BGP (Border Gateway Protocol) is the protocol that powers the control plane of the inter-domain routing system, better known as the internet. Resource Public Key Infrastructure (RPKI) is technology that is aimed at making BGP more secure. NLnet Labs develops a comprehensive set of free, open source applications to parse, store, sort and analyze large quanttities of BGP data, as well as tools to generate, publish and validate RPKI data.
Both BGP and RPKI are based on open standards. BGP is the protocol that allows network operators of Autonomous Systems (ASes) to exchange routes, that describe all reachable destinations on the public internet. Furthermore, BGP describes how these routes should be stored in Routing Information Bases (RIBs).
RPKI works by providing network operators a way to perform Route Origin Validation. Using the system, the legitimate holder of a block of IP addresses can make an authoritative statement about which Autonomous System is authorised to originate their IP prefix in BGP. In turn, other network operators can download and validate these statements and make routing decisions based on them.
For more information on how RPKI works, please refer to the documentation on Read the Docs. For general discussion and exchanging operational experiences we provide a mailing list and a Discord server. This is also where we will announce releases of the applications and updates on the project.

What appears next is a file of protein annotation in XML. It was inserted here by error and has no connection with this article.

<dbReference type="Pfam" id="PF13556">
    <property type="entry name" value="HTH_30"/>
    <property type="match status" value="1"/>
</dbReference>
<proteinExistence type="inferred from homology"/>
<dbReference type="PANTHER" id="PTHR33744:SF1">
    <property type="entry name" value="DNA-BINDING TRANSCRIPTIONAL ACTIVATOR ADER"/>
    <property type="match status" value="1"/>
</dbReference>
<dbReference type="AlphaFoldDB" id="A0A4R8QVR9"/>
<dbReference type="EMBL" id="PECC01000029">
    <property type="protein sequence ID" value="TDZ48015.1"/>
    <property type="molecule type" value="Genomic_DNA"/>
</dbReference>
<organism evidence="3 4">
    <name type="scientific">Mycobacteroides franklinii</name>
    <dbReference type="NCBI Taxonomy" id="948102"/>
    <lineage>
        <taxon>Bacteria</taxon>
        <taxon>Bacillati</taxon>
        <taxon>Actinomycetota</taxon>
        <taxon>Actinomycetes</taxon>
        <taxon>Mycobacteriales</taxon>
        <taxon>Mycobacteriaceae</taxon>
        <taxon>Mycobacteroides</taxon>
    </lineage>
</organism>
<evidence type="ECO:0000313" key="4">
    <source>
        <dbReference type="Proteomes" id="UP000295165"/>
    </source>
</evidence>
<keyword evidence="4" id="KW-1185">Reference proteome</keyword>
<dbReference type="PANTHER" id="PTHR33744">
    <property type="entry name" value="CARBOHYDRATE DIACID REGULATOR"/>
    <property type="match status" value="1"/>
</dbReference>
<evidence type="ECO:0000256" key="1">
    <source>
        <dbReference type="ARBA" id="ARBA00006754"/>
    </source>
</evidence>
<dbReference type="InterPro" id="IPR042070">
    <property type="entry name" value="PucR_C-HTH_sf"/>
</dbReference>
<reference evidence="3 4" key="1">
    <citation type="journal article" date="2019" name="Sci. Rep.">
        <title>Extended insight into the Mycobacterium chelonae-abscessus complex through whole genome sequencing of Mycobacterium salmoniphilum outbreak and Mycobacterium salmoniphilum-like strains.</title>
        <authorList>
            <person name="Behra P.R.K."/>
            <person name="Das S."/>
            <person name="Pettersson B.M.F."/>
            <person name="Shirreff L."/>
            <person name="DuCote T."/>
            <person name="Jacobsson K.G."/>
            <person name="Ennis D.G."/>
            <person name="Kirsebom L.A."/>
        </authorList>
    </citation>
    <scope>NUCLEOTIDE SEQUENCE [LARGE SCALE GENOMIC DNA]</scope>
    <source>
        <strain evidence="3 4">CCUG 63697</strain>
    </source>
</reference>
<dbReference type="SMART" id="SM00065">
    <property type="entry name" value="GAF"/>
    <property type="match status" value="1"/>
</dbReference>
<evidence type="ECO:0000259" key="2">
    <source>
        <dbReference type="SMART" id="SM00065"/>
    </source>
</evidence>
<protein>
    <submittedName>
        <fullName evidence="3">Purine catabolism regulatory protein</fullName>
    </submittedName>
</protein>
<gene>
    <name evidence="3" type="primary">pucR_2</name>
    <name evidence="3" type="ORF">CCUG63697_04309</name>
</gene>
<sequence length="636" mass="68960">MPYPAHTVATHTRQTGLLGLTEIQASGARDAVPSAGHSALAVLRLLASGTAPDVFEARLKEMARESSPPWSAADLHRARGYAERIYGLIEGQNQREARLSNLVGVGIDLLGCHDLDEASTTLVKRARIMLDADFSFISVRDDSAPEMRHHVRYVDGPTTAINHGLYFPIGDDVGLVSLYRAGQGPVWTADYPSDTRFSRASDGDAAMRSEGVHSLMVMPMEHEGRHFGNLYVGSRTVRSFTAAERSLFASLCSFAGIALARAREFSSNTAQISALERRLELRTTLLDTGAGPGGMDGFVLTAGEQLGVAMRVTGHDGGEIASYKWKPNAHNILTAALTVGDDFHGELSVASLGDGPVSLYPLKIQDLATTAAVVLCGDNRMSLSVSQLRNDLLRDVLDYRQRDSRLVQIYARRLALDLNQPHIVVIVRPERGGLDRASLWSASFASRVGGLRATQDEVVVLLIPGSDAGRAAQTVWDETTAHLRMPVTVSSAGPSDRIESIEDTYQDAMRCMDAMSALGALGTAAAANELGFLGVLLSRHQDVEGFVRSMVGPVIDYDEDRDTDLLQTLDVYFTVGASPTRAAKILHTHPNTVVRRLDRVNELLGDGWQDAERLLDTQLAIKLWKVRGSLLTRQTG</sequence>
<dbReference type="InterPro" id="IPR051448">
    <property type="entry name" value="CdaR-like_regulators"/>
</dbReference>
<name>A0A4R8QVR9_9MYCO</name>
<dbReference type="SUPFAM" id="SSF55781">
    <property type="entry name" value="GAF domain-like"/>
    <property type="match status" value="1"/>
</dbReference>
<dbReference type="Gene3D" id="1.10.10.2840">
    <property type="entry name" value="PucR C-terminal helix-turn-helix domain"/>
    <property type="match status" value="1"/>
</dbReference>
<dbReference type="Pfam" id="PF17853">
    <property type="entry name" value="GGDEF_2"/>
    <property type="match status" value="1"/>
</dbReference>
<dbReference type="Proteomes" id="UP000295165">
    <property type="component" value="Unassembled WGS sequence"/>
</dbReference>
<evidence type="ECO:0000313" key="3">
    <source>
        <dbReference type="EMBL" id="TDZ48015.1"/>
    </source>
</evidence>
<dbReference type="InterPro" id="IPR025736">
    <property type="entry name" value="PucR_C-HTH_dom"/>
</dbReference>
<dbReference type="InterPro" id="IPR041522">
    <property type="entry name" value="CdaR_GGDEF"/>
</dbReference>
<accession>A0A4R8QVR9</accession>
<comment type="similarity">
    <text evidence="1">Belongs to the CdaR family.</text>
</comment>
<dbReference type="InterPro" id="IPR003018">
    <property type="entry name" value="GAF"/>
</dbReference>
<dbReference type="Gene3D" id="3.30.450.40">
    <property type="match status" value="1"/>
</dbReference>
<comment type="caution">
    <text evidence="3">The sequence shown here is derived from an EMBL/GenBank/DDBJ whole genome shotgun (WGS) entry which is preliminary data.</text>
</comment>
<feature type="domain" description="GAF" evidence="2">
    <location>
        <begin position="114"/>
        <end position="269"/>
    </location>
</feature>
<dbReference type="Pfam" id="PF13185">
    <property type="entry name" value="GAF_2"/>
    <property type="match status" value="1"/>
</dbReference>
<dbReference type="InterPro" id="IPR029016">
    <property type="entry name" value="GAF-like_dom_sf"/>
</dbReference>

The NLnet Labs Routing applications consists of four open source projects:
Krill is an RPKI Certificate Authority (CA) and Publication Server daemon. It allows organisations to run RPKI on their own systems as a child of one or more Regional Internet Registries (RIRs) or National Internet Registries (NIRs). Krill presents all resources as a single pool, allowing easy and seamless ROA management in an intuitive user interface.
Krill can also act as a parent for other CAs, allowing organisations to delegate ROA management to subdivisions or customers. With the included RPKI publication server operators can publish ROAs themselves or let a third party, such as their RIR, do it on their behalf.
Routinator 3000 is Relying Party software, also known as RPKI Validator. Operators can use it to download and verify the global RPKI data set and feed the result into their routers, or use it elsewhere in the BGP decision making process.
RTRTR is a tool that collects, processes, and distributes data for route filtering. For larger networks, it is possible to centralise validation performed by Routinator and have RTRTR running in various locations around the world to which routers can connect.
JDR is a tool to help you explore, inspect and troubleshoot anything RPKI. JDR interprets certificates and signed objects in the RPKI and annotates everything that could somehow cause trouble. You can search for Autonomous System Numbers, IP prefixes and browse RPKI repositories to analyse them.
Rotonda is a software that allows users to build BGP/BMP applications, with composable, programmable Routing Information Bases. These applications can range from small alerting systems, based on a property of a BGP/BMP message to a Route Collector, collecting data from hundreds of routers with thousands of peers. Other possibilities include route servers and route refelectors.